Personal Bible Study and Liturgy

A statement was made near me recently. I will re-frame it as a question so I can then attempt to answer it. “Now that we all have Bibles and can study them ourselves, why would we need liturgy and all that repetition to learn things?”

There are several reason, in fact, why. I would even argue that it may be more important now that we have a Bible on every coffee table. Access to information is not the same as understanding information.

Martin Thornton gives a concise summary of how formation occurs in the Anglican spiritual tradition. It is grounded in three things: daily offices, weekly Eucharist, and private devotion. Of these, the daily offices and the Eucharistic service are what are commonly termed “liturgical.” They include prescribed readings, prayers, recitation of one of the creeds, and confession.

As I have written elsewhere, private devotion for the first 1500 years of the church was largely composed of reflection and meditation on biblical passages, prayers of the offices and services, and what we would call “personal” prayer.

Those of us living post-Gutenberg have the benefit of having access to an affordable Bible. Even more amazing is that we can access it online for free. A person sitting at home privately reading a Bible is now possible (and has been for at least 200 years).

Since I can “read it for myself,” why do I need to recite the creeds and prayers? Why would I need 4 scripture readings in a service? Let me start with the last one first.

Over a decade ago, I realized that using the lectionary meant reading more scripture in each service (if you actually read all 4 readings). I thought that was a pretty smart idea since I knew that whatever scripture said was more important than what I said. I also knew that the scriptures often speak to someone in the pew even when I don’t mention that particular verse in my sermon.

I don’t understand how Christians can object to increasing the amount of scripture we read in church, especially if we have evangelical or Biblicist sympathies.

But what about those creeds and prayers? The ecumenical creeds (Apostles’, Nicene, Athanasian) define in concise manner what it means to be a Christian. They give a summary of “the faith once delivered to all the saints.” They are not exhaustive, but they cover a fair amount of theological territory. Add a good catechism and we have a very solid framework for growth in the knowledge of our faith.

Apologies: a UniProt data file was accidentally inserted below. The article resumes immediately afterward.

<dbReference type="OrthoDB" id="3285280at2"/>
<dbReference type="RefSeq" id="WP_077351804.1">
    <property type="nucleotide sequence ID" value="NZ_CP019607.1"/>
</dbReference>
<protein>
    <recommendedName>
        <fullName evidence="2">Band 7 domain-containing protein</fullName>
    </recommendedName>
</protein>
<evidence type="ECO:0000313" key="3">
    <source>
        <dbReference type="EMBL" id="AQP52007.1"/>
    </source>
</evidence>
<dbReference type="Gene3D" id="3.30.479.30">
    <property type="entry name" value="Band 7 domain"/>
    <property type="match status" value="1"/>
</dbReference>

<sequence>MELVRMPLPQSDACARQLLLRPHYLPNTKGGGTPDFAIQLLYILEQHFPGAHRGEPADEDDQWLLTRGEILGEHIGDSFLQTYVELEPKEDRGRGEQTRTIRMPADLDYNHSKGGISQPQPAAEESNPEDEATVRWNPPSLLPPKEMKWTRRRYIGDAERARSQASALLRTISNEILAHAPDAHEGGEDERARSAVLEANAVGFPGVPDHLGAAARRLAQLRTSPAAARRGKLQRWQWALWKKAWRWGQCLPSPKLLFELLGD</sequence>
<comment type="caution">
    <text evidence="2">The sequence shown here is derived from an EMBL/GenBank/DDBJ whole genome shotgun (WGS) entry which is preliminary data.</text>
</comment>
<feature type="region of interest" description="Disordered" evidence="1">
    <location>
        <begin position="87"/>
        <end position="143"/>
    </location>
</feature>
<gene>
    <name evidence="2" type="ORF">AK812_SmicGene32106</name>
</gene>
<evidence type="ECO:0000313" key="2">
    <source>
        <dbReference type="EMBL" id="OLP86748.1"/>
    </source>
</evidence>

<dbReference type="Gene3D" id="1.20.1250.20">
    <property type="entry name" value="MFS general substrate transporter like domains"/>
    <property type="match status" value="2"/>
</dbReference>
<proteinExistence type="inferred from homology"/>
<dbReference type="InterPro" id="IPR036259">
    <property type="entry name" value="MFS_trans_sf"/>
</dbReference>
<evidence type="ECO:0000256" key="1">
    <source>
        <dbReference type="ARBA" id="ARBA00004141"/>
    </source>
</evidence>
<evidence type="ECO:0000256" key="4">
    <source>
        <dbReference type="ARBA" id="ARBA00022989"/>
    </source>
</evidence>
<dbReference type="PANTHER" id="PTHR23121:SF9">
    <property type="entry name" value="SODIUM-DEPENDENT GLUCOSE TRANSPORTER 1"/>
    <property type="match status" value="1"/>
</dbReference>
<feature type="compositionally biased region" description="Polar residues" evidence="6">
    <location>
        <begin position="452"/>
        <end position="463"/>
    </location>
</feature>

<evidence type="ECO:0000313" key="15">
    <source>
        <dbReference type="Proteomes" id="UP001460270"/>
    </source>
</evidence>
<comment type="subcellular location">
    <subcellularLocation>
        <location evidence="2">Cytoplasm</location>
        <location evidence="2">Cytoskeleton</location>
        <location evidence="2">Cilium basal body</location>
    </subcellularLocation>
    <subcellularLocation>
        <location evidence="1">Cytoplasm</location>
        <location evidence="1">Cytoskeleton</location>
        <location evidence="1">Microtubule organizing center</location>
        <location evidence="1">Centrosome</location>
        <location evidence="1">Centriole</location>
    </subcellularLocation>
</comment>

Why is this important? Can’t I just “read it for myself in the Bible?” Theoretically. You could also sit down at a computer, start pushing keys, and teach yourself how to program, though it would take a long time and your way would be littered with mistakes. If you want to learn to program computers, it makes more sense to learn a computer language and study examples of its use. Most of us, however, use programs written by others so we don’t need to know how to program computers.

The Bible is not as straightforward as we may like. Some things are clear, like the fact that God likes the smell of burning kidneys, (Trust me; I’m reading through Leviticus currently.) but some things are not so clear. Important things like, “What must I do to be saved?”

Before you sputter that the answer is obvious to any fool who has read the New Testament, ask yourself this, “Does every church agree with what you are going to say?” (Let me save you a Google search, the answer is, “NO.”) If not, is it because they didn’t bother to pick up a Bible before formulating their answer? Of course not. So, how do we explain this?

There are several factors, but the main one is “personal Bible study” without grounding in the creeds, teachings, and traditions of the church. Particularly the first 400 years or so of the church.

It is far easier to examine a doctrine than to create one. Pick any you like. It is a fairly simple matter to read through the Bible and judge how well a particular doctrine “fits” what is given us in scripture, especially if we don’t have a vested interest in it. But, try to sit down with your Bible and figure out “what the Bible says” about some difficult topic; salvation, justification, the Trinity, the nature of Christ. Chances are you will fall into an error. Not because you’re stupid, but because it’s hard.

Also, God is interested in people. Groups. Congregations. Tribes. He made us to work together with the grace of his Spirit. This includes Bible study. It’s not that we shouldn’t read our Bible alone sometimes, but we should always couch what we read in the context of the story of God’s people—his church. The church has been doing this for a long time and we’re foolish to think we can, or should, “just figure it out on our own.”

The liturgy gives us a framework. It teaches and trains us what it means to be a Christian, so that when we approach scripture, we approach it as Christians who are being formed in the faith.

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Filed under Anglicanism, Bible, Liturgy

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